Advertisement

Chromatographia

, Volume 77, Issue 17–18, pp 1185–1194 | Cite as

Electroentrapment of Polyaniline in [3-(2,3-Epoxypropoxy)propyl]trimethoxysilane-Derived Xerogel: A Facile Methodology Towards Molecularly Imprinted Xerogels

  • Habib Bagheri
  • Hamed Piri-Moghadam
Original

Abstract

A novel polyaniline (PANI)/silica hybrid composite, as a selective coating, was synthesized by the simultaneous sol–gel process and in situ electro-polymerization of aniline and employed for imprinting naproxen. The synthesized composite was chemically bonded inside a copper tube for online capillary microextraction (CME) in combination with high-performance liquid chromatography (HPLC). The copper tube was intended for use as an unbreakable substrate for CME and the HPLC injection loop. Four copper tubes containing different coatings were prepared accordingly to achieve the most appropriate extracting medium for naproxen. Coating 1 was a xerogel of [3-(2,3-epoxypropoxy)propyl]trimethoxysilane (EPPTMOS) synthesized by sol–gel technology and PANI as a conductive polymer (CP) was electrochemically prepared as coating 2. Coating 3 (sol–gel–CP) included the electroentrapped PANI into the xerogel of EPPTMOS, representing the non-imprinted xerogel (NIX) and coating 4, the molecularly imprinted xerogel (MIX), contained entrapped PANI into the xerogel of EPPTMOS, while naproxen template was already imprinted into the composite structure. Extraction efficiency of MIX towards naproxen was about 4–30 times greater than the others. Electroentrapped PANI into the silica xerogel might be responsible for the enhanced extraction efficiency, originating from high surface area of PANI as well as its role in ππ interactions. The mild conditions used in this process enabled the incorporation of organic species such as PANI into the silica particles without degradation. The main advantage of addition of PANI during the sol–gel process was the reduction of gelation time from more than a week to a few hours and, therefore, achieving a facile and controllable method for preparation of selective media. Furosemide, clodinafop-propargyl and haloxyfop-etotyl were also selected to investigate selectivity of the prepared MIX towards naproxen. Ratio of MIX/NIX, a criterion of selectivity, was 3.8, 1.1, 1.2, and 1.4 for naproxen, clodinafop, haloxyfop and furosemide, respectively. The linearity of the HPLC method for naproxen was in the range of 10–1,000 µg L−1. The limit of detection value was found to be 5 µg L−1 and RSD % of 2.9 (n = 5) was obtained. Real samples such as blood plasma and urine species were analyzed by the developed method and the relative recovery percentages of 76 and 94 % were obtained for the spiked samples.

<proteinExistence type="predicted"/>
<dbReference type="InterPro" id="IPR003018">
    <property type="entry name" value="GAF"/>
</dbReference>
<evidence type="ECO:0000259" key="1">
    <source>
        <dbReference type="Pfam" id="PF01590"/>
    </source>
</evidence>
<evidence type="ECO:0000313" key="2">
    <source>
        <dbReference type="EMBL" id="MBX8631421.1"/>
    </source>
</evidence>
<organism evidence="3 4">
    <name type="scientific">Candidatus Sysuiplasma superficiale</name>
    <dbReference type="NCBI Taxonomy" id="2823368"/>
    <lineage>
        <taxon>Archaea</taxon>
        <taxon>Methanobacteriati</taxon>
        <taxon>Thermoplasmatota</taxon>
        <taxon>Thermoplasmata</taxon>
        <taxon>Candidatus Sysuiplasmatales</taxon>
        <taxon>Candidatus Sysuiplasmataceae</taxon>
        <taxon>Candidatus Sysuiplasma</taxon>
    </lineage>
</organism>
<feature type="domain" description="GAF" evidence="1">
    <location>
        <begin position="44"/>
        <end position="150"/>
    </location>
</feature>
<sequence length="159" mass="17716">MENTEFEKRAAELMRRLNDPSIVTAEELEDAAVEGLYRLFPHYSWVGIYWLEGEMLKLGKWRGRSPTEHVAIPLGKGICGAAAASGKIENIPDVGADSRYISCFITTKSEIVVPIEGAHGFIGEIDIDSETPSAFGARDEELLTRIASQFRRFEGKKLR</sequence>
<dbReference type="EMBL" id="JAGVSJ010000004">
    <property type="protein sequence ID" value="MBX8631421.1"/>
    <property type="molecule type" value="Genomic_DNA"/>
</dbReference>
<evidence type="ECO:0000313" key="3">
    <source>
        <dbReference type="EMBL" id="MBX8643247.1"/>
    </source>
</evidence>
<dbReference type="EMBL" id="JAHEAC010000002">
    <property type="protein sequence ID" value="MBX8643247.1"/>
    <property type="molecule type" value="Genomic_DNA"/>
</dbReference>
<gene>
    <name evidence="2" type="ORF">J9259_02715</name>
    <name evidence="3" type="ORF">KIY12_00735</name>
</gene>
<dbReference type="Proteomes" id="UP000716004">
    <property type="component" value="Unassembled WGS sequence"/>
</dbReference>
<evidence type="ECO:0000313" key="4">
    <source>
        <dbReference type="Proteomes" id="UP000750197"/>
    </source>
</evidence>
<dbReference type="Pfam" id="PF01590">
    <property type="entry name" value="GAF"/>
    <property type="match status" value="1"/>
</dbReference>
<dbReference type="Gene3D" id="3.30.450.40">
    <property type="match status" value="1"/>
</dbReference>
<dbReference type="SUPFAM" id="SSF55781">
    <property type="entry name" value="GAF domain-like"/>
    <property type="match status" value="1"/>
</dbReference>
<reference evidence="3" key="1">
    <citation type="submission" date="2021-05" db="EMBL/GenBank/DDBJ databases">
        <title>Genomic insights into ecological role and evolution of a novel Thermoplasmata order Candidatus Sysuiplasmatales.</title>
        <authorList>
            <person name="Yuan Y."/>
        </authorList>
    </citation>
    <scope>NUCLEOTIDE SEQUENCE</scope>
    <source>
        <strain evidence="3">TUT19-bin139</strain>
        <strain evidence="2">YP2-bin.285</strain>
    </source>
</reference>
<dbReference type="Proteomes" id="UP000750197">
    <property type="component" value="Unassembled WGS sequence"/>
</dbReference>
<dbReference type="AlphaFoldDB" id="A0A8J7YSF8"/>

Keywords

Column liquid chromatography Capillary microextraction Silica/polyaniline Molecularly imprinted xerogel Sol–gel technique 

Notes

Acknowledgments

The Research Council and Graduates School of Sharif University of Technology (SUT) are thanked for supporting the project.

References

  1. 1.
    Arthur CL, Pawliszyn J (1990) Anal Chem 62:2145–2148CrossRefGoogle Scholar
  2. 2.
    Mirnaghi FS, Mousavi F, Rocha SM, Pawliszyn J (2013) J Chromatogr A 1276:12–19CrossRefGoogle Scholar
  3. 3.
    Ke Y, Zhu F, Zeng F, Luan T, Su C, Ouyang G (2013) J Chromatogr A 1300:187–192CrossRefGoogle Scholar
  4. 4.
    Li X, Ouyang G, Lord H, Pawliszyn J (2010) Anal Chem 82:9521–9527CrossRefGoogle Scholar
  5. 5.
    Zhang X, Oakes KD, Luong D, Wen JZ, Metcalfe CD, Pawliszyn J, Servos MR (2010) Anal Chem 82:9492–9499CrossRefGoogle Scholar
  6. 6.
    Zhang X, Oakes KD, Hoque ME, Luong D, Metcalfe CD, Pawliszyn J, Servos MR (2011) Anal Chem 83:3365–3370CrossRefGoogle Scholar
  7. 7.
    Mirnaghi FS, Chen Y, Sidisky LM, Pawliszyn J (2011) Anal Chem 83:6018–6025CrossRefGoogle Scholar
  8. 8.
    Matsunaga T, Daifuku H, Nakajima T, Kawagoe T (1990) Polym Adv Technol 1:33–39CrossRefGoogle Scholar